Mesa Island is a world beyond its own tucked away in the middle of the Flores Sea. The island is the best place for you to take a lesson on culture. It will definitely pique your curiosity regarding the history of human inhabitance living on the island. The history and socio-cultural aspects regarding the settlement of the Bajau people or otherwise known as the sea-gypsies on Mesa Island, are not well-documented. Thus, making the trip to the island to be both eye-opening and educational. The warm and welcoming people of the Mesa Village are descendants of sea gypsies with their centuries-old history, and little-changed way of life. They are said to be originated from Sulawesi. Once known as nomads and lived only on boats, they have since adapted and started to build houses of their own. Even the homes that they build reflect and hold much of their culture and customs. Built on stilts above the water surface, visitors can see how much the Bajau people have adapted while still calling the open sea their home.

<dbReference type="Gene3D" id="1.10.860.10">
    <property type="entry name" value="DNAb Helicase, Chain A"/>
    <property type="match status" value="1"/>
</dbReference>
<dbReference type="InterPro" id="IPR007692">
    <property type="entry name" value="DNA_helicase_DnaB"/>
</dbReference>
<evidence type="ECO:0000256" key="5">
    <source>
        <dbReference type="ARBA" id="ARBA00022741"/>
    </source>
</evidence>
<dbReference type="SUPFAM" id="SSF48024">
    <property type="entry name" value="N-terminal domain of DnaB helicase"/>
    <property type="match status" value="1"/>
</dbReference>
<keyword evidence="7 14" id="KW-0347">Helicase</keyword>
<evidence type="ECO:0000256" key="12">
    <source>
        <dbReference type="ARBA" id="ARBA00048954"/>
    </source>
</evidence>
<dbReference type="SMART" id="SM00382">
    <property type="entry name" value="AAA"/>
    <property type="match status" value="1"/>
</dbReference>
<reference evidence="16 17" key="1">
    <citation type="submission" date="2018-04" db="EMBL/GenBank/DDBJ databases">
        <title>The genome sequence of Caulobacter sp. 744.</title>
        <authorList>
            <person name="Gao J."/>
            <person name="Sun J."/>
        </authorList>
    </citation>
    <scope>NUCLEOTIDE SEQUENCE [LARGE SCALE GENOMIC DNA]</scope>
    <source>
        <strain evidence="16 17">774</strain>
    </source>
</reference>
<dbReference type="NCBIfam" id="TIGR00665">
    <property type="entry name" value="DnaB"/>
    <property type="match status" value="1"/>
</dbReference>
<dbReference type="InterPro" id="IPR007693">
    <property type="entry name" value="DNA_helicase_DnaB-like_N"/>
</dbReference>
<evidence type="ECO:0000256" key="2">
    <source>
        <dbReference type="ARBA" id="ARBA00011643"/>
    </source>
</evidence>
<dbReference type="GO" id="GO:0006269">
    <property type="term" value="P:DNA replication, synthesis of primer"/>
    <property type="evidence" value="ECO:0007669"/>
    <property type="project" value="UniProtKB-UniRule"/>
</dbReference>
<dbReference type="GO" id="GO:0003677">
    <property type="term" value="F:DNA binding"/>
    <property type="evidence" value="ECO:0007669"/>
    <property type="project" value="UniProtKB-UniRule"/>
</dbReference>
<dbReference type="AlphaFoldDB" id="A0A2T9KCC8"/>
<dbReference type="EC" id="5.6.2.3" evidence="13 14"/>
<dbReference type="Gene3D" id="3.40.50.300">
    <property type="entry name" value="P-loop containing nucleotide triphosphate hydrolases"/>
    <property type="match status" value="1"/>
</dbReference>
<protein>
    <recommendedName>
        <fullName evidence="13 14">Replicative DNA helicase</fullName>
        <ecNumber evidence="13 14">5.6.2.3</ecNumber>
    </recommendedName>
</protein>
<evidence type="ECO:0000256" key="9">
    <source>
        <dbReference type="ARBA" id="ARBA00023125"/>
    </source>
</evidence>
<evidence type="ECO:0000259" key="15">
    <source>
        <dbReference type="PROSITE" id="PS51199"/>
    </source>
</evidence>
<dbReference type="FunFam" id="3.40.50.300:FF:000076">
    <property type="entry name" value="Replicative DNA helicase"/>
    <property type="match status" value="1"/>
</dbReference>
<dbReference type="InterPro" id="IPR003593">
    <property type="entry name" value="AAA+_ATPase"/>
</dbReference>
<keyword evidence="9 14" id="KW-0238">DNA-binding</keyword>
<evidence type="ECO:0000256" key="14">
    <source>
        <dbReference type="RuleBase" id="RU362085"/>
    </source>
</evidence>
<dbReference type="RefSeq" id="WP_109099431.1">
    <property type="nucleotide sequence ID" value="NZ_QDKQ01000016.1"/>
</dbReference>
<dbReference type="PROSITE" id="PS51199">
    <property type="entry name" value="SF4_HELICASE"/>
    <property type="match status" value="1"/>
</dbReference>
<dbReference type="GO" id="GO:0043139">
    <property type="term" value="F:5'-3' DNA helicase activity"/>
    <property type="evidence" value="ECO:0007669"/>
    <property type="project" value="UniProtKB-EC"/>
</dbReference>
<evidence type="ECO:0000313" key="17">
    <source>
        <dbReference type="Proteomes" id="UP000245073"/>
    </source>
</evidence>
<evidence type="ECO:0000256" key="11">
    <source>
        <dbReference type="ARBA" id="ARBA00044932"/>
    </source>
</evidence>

Here on Mesa Island, you get to catch a glimpse of the islanders’ daily lives – drying fish and sea cucumbers, handling a sundry shop, or processing shellfish. Don’t be startled if a bunch of curious kids come and follow you by your side while you walk around this lively island. They are just curious children who are eager to befriend you. There is no source of freshwater on Mesa Island, so the men have to go out in their boats every day to collect it from other places, mostly from Labuan Bajo. Interestingly, “mesa” means “itchy,” and the island was nAmed so due to the itchy sand. Despite not having beautiful beaches and boasting gorgeous landscapes, Mesa Island is one destination that provides a new perspective on its culture and people. The island may be small, but it is quite populated with around 1,500 residents who are more than ready to share their history, culture and language with you. Overall, Mesa is an authentic island gem not to be missed on your Komodo National Park voyage.